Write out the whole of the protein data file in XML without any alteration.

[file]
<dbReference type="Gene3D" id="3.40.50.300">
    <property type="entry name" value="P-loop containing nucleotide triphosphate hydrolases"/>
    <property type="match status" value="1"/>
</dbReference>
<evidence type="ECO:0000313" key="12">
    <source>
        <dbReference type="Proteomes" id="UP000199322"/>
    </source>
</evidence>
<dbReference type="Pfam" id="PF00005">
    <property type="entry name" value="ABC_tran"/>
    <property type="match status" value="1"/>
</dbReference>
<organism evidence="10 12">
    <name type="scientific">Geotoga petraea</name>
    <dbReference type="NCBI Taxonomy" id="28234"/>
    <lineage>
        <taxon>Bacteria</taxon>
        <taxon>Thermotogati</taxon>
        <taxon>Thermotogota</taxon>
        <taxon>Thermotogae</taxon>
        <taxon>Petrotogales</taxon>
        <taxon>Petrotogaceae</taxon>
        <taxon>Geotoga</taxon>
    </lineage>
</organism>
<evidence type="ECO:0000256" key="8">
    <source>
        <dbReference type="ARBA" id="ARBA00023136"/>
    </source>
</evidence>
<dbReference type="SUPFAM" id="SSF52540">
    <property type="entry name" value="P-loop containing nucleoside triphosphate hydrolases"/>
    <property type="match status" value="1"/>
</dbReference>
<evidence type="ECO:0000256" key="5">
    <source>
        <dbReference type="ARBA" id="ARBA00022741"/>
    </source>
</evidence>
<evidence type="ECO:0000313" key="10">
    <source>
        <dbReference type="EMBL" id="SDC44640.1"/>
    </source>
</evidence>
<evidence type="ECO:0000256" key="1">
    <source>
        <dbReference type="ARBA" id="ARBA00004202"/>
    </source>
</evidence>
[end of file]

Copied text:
<dbReference type="Gene3D" id="3.40.50.300">
    <property type="entry name" value="P-loop containing nucleotide triphosphate hydrolases"/>
    <property type="match status" value="1"/>
</dbReference>
<evidence type="ECO:0000313" key="12">
    <source>
        <dbReference type="Proteomes" id="UP000199322"/>
    </source>
</evidence>
<dbReference type="Pfam" id="PF00005">
    <property type="entry name" value="ABC_tran"/>
    <property type="match status" value="1"/>
</dbReference>
<organism evidence="10 12">
    <name type="scientific">Geotoga petraea</name>
    <dbReference type="NCBI Taxonomy" id="28234"/>
    <lineage>
        <taxon>Bacteria</taxon>
        <taxon>Thermotogati</taxon>
        <taxon>Thermotogota</taxon>
        <taxon>Thermotogae</taxon>
        <taxon>Petrotogales</taxon>
        <taxon>Petrotogaceae</taxon>
        <taxon>Geotoga</taxon>
    </lineage>
</organism>
<evidence type="ECO:0000256" key="8">
    <source>
        <dbReference type="ARBA" id="ARBA00023136"/>
    </source>
</evidence>
<dbReference type="SUPFAM" id="SSF52540">
    <property type="entry name" value="P-loop containing nucleoside triphosphate hydrolases"/>
    <property type="match status" value="1"/>
</dbReference>
<evidence type="ECO:0000256" key="5">
    <source>
        <dbReference type="ARBA" id="ARBA00022741"/>
    </source>
</evidence>
<evidence type="ECO:0000313" key="10">
    <source>
        <dbReference type="EMBL" id="SDC44640.1"/>
    </source>
</evidence>
<evidence type="ECO:0000256" key="1">
    <source>
        <dbReference type="ARBA" id="ARBA00004202"/>
    </source>
</evidence>